According to a group of researchers, from Rensselaer Polytechnic Institute (New York), listening to the sounds of nature, like a river, helps to improve both mood and cognitive abilities.
More contemporary offices today use background music, referred to as sound masking, to obscure conversations, and diminish distractions.
It can be annoying to hear surrounding conversations all day. “The closer you are, the better you can understand a conversation. Distance and a masking signal converts that conversation and helps the words fade into the background,” says Jonas Braasch, author of the study, and acoustician and musician at Rensselaer Polytechnic Institute.
Consultants custom design sound masking systems for offices, and discretely install the devices throughout the ceiling. These devices create random “white noise.”
Braasch believes natural sounds work better and helps workers improve their focus.
Braasch and his team conducted an experiment on a group of 12 participants, comparing everyday office noise, random white noise and natural soundscapes. The experiment was to learn if natural sounds versus machine-derived masking sounds improved productivity and moods.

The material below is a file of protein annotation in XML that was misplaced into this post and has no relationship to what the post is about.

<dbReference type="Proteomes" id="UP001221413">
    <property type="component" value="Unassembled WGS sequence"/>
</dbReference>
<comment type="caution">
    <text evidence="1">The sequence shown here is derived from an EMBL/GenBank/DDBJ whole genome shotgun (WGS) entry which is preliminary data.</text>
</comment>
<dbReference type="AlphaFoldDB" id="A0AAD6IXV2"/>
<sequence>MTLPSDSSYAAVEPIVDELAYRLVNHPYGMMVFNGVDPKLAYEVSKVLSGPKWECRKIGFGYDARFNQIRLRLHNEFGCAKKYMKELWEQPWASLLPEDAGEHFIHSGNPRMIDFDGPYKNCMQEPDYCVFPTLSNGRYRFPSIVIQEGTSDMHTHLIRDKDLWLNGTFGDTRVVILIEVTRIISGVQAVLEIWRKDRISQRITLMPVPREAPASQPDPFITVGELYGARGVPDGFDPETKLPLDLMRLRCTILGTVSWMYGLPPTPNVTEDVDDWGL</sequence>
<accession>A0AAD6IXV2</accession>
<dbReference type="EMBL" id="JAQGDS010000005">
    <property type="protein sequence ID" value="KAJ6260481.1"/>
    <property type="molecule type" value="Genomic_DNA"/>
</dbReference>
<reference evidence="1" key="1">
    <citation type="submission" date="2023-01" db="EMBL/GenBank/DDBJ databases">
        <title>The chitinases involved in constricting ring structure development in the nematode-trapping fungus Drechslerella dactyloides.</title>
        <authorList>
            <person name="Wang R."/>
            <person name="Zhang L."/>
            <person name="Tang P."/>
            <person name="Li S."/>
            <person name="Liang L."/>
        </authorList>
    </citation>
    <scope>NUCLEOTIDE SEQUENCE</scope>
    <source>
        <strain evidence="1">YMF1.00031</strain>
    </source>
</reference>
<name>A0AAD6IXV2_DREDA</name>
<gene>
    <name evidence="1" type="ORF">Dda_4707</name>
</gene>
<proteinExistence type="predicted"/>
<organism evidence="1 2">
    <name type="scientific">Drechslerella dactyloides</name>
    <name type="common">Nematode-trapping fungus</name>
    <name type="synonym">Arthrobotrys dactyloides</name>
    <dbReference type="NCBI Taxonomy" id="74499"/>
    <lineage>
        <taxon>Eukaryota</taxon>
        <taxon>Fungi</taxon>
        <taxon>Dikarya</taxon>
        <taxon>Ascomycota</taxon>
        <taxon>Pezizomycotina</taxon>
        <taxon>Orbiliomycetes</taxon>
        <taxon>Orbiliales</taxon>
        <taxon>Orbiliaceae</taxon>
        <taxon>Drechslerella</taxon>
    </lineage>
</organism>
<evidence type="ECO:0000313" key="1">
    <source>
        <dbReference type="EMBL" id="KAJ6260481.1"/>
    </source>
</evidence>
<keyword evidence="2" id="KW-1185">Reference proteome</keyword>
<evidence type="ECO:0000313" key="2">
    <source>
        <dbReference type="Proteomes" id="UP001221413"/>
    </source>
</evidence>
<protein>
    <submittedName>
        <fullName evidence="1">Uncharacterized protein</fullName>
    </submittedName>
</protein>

Braasch argues that natural sounds, like streams of water, are so random that they don’t become a distraction.
Studies into music and sounds, and how they boost productivity is nothing new. According to the Journal of Music Therapy, soothing sounds diminish tension and increase the brains dopamine levels, thus sharpening your focus.
Overall, by listening to certain sounds and melodies, you could improve your work day and Beneful ventures to guess, your dog’s day too.